VoIP vs Traditional Landline: Five Key Differences

The days of the analogue landline phone are numbered, with VoIP services running over high-speed internet connections managing to revolutionise voice-based communications.

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If you are still uncertain of what VoIP has to offer that makes it worth adopting, here are a look at the five main distinctions between it and an old school landline solution.

Digital Affordability

Since VoIP runs over the web rather than via a copper landline, the cost of making calls can be significantly lessened. Calls between two VoIP users are often free of charge, while it is also possible to get through to existing landline numbers at lower rates, making international calling especially inexpensive.

Kit Flexibility

To make a standard landline call, you need a handset that is wired into the connection. With VoIP, it is possible to access services on the move via a mobile app, from a desktop computer or on a range of other internet-enabled devices, which gives you much more flexibility in terms of where and when you call. Indeed, the mobile VoIP market is growing rapidly, projected to be worth almost $150 billion (£119 billion) by 2024.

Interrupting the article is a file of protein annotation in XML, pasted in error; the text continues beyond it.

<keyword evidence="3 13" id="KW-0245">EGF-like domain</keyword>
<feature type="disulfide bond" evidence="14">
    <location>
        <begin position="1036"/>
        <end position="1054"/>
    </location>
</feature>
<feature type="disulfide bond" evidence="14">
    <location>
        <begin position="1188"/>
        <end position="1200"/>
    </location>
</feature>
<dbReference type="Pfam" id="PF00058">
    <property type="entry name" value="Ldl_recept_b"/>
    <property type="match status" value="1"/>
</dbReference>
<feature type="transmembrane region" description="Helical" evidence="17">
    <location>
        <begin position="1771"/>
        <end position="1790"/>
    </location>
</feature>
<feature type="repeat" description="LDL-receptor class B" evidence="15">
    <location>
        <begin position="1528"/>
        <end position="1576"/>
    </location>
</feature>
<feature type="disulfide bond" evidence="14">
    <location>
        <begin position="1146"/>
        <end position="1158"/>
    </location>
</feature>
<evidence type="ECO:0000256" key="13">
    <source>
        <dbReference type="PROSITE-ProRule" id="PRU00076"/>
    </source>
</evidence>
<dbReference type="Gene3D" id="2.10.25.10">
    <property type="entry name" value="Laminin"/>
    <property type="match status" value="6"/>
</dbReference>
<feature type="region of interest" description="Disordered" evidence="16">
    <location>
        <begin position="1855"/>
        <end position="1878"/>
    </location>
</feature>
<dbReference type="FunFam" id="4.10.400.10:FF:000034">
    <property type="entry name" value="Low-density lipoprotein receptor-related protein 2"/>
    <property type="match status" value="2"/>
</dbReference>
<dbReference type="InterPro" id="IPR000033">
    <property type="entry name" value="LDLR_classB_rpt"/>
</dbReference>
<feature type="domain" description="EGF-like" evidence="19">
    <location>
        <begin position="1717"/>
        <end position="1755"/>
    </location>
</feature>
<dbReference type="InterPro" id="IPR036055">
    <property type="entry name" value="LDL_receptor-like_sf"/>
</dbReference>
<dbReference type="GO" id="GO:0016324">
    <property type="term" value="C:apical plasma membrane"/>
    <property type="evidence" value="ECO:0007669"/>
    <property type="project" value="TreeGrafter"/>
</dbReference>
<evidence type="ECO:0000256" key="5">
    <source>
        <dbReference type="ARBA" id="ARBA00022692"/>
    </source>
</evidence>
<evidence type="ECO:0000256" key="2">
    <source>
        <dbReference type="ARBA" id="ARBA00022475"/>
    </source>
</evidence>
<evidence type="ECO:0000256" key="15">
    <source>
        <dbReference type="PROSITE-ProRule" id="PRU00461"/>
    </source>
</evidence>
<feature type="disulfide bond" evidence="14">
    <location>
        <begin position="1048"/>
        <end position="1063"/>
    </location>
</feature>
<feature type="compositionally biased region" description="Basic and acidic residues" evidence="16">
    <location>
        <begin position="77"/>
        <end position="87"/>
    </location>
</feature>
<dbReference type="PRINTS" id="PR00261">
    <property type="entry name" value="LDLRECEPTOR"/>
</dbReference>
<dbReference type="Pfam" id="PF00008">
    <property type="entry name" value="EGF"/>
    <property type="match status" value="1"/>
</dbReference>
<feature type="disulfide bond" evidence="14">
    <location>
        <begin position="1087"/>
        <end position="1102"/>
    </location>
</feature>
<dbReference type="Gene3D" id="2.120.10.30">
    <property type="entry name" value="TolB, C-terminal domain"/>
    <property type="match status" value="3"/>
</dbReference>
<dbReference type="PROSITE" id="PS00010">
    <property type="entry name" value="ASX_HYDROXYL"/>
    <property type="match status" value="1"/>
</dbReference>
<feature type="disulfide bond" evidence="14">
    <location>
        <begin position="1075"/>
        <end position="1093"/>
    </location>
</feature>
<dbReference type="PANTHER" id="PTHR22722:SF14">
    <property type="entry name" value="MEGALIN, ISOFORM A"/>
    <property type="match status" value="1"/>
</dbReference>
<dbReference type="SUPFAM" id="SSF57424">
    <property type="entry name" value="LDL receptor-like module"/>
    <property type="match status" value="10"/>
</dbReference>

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Commercial Adaptability

Since you can invest in VoIP wholesale and scale the digital infrastructure almost infinitely to meet the needs of a business, it is not just a great option for domestic users. With VoIP termination, contacting clients and colleagues on other devices and networks is simple.

What is VoIP termination? Simply put, it is the act of ensuring that a call placed on one device or platform ends up reaching the correct recipient. This should give you confidence in just how versatile this technology can be.


It is possible to combine VoIP services alongside other digital tools to make communications even more engaging and feature-rich. For example, combining a digital voice call with real-time video chat is a widely embraced option for users of all backgrounds.

General Versatility

Because it is digital in nature, VoIP is far more malleable than its traditional counterpart. Rerouting inbound calls so that they get to the right person in a large office is easier, just as it is simple to redirect calls to mobile devices if they were initially targeted at a landline number. In short, it makes life easier for users as well as saving them money.